Sustainability and the human/nature connection: a critical discourse analysis of being “symbolically” sustainable
de Burgh-Woodman, H., & King, D. (2012). Sustainability and the human/nature connection: a critical discourse analysis of being “symbolically” sustainable. Consumption Markets and Culture, 16, 145-168.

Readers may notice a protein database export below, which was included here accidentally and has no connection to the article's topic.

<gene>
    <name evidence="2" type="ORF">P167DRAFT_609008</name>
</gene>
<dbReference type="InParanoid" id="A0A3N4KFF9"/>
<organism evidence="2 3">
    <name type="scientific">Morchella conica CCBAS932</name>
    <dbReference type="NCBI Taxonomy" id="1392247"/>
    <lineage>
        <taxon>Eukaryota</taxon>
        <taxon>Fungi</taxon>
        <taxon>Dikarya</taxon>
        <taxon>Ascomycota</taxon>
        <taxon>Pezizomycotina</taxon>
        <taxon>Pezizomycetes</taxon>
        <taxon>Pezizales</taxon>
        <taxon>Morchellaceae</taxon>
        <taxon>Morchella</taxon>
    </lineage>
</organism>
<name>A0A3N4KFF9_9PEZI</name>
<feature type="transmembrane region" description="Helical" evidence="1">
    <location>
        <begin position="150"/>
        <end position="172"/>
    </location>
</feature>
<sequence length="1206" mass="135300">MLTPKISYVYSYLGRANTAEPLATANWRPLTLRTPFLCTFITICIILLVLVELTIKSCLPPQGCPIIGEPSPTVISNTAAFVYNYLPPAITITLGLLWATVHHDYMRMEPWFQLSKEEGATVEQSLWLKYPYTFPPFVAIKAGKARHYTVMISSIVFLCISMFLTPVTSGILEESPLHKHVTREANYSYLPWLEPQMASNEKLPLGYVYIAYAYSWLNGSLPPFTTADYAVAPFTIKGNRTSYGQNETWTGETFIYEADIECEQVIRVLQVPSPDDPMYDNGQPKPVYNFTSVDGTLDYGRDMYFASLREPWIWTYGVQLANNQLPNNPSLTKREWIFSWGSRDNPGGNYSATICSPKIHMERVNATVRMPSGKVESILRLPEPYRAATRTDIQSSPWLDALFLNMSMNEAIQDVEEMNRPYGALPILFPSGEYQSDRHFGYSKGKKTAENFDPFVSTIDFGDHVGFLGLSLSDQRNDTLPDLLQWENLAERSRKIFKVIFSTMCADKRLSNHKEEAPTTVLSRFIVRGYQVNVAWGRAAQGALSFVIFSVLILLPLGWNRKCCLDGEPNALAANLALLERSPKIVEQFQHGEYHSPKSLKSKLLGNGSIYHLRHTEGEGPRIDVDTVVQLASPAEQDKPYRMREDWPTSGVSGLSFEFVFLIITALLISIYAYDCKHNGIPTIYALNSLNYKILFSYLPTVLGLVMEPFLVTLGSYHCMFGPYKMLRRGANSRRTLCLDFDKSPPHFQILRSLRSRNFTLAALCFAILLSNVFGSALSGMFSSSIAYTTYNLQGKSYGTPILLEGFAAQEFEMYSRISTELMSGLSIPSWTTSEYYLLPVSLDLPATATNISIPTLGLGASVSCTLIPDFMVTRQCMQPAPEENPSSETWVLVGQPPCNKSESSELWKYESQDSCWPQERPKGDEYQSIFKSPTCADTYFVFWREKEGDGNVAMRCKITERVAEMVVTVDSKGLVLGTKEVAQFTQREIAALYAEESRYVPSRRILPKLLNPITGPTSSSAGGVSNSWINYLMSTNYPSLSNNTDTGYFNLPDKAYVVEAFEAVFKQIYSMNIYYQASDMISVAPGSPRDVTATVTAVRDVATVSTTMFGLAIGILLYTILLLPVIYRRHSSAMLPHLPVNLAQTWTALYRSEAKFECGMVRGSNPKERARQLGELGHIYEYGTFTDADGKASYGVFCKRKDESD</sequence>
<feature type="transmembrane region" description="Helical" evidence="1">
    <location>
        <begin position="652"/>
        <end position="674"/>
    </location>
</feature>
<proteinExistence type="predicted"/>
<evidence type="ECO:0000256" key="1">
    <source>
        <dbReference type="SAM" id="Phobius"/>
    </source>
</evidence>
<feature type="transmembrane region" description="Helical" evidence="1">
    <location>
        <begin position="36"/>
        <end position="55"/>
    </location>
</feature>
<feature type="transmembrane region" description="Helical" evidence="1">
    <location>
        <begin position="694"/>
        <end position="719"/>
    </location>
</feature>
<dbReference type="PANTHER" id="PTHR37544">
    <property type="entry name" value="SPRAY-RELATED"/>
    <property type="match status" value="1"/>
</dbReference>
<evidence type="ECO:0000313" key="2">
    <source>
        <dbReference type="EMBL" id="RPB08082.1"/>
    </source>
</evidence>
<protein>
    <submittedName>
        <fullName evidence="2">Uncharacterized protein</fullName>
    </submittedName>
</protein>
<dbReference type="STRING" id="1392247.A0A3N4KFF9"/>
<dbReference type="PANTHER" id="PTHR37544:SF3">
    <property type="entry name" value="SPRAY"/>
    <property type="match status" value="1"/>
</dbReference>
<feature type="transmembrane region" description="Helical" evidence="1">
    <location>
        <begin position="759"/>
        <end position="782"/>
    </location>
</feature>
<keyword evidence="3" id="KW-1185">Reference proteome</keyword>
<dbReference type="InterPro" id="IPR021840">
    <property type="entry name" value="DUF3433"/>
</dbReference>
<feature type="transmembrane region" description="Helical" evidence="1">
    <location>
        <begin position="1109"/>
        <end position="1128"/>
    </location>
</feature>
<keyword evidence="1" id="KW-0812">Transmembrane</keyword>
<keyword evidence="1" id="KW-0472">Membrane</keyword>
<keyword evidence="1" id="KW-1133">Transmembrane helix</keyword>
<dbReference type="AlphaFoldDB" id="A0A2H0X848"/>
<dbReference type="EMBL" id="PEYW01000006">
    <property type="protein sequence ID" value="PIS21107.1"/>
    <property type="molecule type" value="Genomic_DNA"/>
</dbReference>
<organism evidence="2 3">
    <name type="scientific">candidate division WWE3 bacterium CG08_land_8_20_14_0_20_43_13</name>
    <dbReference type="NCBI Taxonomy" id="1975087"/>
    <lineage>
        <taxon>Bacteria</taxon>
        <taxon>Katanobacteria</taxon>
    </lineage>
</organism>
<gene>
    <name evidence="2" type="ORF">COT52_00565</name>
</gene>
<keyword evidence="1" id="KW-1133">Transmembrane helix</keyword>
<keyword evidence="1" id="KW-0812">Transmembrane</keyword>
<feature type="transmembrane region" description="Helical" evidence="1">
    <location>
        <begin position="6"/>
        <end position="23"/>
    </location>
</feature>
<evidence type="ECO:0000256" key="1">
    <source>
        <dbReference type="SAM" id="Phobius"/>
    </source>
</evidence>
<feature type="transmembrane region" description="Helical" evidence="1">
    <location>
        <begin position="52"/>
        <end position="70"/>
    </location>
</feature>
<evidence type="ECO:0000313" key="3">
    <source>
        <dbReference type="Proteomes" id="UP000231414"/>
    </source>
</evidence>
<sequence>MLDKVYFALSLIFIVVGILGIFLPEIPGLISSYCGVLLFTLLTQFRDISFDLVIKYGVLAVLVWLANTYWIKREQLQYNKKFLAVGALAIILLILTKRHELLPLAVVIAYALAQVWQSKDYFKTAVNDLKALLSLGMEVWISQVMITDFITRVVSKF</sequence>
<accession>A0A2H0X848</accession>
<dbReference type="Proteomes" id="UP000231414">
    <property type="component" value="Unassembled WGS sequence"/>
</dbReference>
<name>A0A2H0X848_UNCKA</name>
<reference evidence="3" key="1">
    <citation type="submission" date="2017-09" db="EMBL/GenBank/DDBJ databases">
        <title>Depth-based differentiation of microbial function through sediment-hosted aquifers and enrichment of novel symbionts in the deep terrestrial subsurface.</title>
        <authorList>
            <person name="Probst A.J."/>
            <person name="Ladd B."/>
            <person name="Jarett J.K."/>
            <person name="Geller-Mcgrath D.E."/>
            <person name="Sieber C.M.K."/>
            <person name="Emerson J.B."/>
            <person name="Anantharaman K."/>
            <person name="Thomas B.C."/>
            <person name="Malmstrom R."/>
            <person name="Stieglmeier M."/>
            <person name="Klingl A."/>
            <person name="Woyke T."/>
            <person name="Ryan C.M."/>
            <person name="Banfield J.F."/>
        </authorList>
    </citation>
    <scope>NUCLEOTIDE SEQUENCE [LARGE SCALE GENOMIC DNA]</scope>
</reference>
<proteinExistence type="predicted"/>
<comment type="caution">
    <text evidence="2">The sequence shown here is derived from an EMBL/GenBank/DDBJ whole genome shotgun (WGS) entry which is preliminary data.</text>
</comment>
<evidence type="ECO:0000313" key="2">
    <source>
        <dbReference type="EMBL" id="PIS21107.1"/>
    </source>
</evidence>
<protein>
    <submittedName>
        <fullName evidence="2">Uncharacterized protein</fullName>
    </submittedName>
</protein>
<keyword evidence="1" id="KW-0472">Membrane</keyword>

Environmental sustainability as a social and marketing discourse has gathered momentum since the 1990s, forcing companies and consumers to consider how to apprehend this shift. However, this has proved to be challenging, given that sustainability itself remains a fuzzy concept. This paper argues that this fuzziness resides in the impetus for sustainability itself, suggesting that our concern for the environment is driven by an existing, historically embedded sense of human/nature connection rather than a concern for future decimation as typically thought. This paper performs a critical discourse analysis of Toyota's hybrid car website, showing how their discourses of human/nature connectedness and technological innovation draw from, and build, their participation in the sustainability conversation. It is argued here that Toyota's technology/ethical consumption discourse constructions are underpinned by the mobilisation of a “human/nature connection” that offers explanatory purpose as to why we should care about sustainability in the first place. The discourse analysis offers details on how Toyota has created an evocative campaign that tacitly connects with the broader social concern for sustainability while eliding the complications of its own position in this concern. The paper concludes that Toyota's marketing campaign provides an example of how the human/nature connection underpins or provides motivation for sustainability but also works to obfuscate sustainability as actionable agenda as a result.